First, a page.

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regional planning and leadership bodies in our efforts to improve infrastructure supports in island, fringe, and hinterland Communities of Interest?

Since its inception, the Inter-Agency Taskforce for the Economic Development of the San Joaquin Valley has secured $150 million, over and above regular, formula, and state pass- through funds for these initiatives. After conducting listening sessions with economic development leaders in seven counties, the Taskforce adopted a Strategic Plan with four initiatives: 1) Jobs/Business Development, 2) Clean Air/Clean Energy, 3) Asset Development, and 4) Rural Infrastructure. The Taskforce had on its drawing board in 2005 a pilot program to improve funding for water-related infrastructure by organizing rural water districts through joint powers agreements. What are the prospects for full realization of this objective, and how much of the problem would it solve? What would be the best vehicle for the long-term implementation of the Taskforce’s other plans?

Finally, San Joaquin Valley agricultural interests are using regional organizing and advocacy strategies to ensure their water needs are addressed by the State. For example, the California Rural Water Association, the San Joaquin Valley Water Coalition, and several major water districts (e.g., the Westlands Water District) have played key roles in garnering support for the 2006 water bonds and are working with the Governor to secure a new State water policy that will ensure Central Valley agribusiness’s water needs are met. What lessons can infrastructure equity advocates learn from these successful efforts? What new opportunities for forming unusual bedfellows alliances with these water coalitions, given the challenges Central Valley Agricultural interests will face in securing a majority in a Democratically controlled legislature. What role could the Latino Caucus, with strongholds across the state, play in positioning the infrastructure needs of Colonias in the policy deliberations to develop a statewide water policy?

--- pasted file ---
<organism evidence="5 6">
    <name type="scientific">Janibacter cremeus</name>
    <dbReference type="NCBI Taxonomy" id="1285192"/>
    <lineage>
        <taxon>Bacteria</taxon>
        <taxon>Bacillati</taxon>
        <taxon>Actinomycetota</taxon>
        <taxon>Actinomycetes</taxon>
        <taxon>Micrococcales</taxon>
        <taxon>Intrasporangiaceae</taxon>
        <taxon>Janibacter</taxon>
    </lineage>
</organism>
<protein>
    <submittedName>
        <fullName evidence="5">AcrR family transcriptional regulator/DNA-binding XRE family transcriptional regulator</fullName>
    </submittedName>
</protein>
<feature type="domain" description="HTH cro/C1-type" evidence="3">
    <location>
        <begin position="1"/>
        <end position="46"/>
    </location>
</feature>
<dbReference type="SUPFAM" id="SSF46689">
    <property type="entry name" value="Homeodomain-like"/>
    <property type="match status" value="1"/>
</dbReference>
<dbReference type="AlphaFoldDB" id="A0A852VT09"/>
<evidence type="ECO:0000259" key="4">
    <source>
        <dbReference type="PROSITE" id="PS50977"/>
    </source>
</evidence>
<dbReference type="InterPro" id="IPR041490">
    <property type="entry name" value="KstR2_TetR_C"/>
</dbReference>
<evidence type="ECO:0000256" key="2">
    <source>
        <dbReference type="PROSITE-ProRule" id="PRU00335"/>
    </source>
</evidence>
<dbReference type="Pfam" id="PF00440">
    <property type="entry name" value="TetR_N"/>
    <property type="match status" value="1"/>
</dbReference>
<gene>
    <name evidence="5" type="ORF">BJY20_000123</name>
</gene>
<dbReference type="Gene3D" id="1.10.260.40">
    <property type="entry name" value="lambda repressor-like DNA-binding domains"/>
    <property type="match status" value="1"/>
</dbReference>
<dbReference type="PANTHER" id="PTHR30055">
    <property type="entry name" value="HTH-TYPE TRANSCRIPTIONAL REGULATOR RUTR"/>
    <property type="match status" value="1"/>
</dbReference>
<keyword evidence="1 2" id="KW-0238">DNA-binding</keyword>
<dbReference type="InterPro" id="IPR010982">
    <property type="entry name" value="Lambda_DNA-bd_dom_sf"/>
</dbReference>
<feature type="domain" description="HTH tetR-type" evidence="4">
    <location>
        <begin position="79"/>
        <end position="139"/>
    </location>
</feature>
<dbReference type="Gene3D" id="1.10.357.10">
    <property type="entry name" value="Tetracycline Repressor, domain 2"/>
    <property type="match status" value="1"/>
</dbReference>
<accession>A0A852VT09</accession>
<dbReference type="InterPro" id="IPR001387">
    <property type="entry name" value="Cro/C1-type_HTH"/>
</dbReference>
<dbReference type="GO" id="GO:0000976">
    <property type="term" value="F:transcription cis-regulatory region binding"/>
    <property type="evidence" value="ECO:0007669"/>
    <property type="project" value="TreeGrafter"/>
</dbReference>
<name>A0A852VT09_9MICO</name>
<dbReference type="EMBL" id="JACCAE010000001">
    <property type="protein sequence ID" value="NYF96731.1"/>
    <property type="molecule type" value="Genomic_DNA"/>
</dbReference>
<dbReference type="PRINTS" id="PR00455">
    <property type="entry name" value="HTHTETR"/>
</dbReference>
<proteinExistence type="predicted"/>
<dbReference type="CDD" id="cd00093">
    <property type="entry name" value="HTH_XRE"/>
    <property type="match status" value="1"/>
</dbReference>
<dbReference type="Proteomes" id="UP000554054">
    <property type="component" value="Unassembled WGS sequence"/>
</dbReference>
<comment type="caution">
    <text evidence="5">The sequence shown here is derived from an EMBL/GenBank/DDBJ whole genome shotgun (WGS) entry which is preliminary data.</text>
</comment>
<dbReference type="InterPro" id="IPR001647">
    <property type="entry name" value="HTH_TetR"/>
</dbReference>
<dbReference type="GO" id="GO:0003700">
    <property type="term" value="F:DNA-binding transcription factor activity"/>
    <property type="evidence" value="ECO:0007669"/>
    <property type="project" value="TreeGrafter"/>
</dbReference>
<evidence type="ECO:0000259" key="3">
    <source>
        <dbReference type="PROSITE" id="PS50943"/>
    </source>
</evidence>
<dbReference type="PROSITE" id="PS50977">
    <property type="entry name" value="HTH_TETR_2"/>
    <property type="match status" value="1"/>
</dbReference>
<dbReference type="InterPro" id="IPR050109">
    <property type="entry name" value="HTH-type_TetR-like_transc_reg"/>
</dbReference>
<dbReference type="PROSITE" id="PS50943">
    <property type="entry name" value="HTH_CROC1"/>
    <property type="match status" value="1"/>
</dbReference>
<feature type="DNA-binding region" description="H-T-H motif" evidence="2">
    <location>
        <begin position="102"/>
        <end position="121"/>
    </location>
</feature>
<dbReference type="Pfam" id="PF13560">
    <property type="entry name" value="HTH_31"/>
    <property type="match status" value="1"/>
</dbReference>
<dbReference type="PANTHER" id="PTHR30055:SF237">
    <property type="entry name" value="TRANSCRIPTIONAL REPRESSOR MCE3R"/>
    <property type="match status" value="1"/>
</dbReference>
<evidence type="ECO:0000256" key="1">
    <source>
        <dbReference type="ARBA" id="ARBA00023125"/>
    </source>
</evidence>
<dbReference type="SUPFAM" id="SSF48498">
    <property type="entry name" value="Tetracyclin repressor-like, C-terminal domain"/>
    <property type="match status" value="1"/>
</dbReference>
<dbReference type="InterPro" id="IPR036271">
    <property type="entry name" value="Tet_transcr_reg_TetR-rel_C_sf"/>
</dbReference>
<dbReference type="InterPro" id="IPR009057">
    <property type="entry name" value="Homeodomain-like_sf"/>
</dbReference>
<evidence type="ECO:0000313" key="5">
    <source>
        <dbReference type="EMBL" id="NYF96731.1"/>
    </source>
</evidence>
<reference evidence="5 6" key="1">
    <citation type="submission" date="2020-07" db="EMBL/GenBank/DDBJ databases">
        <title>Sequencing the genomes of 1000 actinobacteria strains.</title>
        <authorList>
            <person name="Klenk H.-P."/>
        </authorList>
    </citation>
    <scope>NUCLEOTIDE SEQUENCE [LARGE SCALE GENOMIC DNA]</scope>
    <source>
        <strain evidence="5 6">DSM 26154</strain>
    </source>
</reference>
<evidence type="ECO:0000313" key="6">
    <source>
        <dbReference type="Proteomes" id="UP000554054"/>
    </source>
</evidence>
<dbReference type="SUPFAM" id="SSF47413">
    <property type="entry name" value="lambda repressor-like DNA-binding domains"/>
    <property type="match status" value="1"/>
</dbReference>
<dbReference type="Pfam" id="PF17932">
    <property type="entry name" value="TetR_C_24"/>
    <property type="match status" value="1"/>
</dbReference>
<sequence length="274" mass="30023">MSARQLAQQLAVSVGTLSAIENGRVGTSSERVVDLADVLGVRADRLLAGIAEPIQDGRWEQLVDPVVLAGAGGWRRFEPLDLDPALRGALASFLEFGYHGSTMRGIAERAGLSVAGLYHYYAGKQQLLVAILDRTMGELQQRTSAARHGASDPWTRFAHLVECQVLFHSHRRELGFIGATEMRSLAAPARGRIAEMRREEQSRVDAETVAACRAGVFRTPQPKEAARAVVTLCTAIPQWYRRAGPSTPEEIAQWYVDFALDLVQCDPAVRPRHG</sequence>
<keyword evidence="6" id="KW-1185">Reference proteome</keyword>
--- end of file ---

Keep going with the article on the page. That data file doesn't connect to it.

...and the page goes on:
8. Accessing additional state funding for infrastructure and other aspects of capital development. In 2006, voters approved close to $43 Billion worth of bonds to address infrastructure needs ranging from: housing, transportation, school facilities, parks, water and flood protection, and disaster preparedness. What advocacy strategies could be used and what decision-making bodies would we need to target to tap portions of these bond dollars for critically needed infrastructure improvement projects in Communities of Interest? Proposition 84, for example, contains: $10 million for grants to fund emergency grants to provide alternative water supplies where necessary to protect public health, $60 million to make grants and loans for projects to reduce contamination of groundwater that serves as a source for drinking water, and $180 million for grants for small community drinking water infrastructure improvements.


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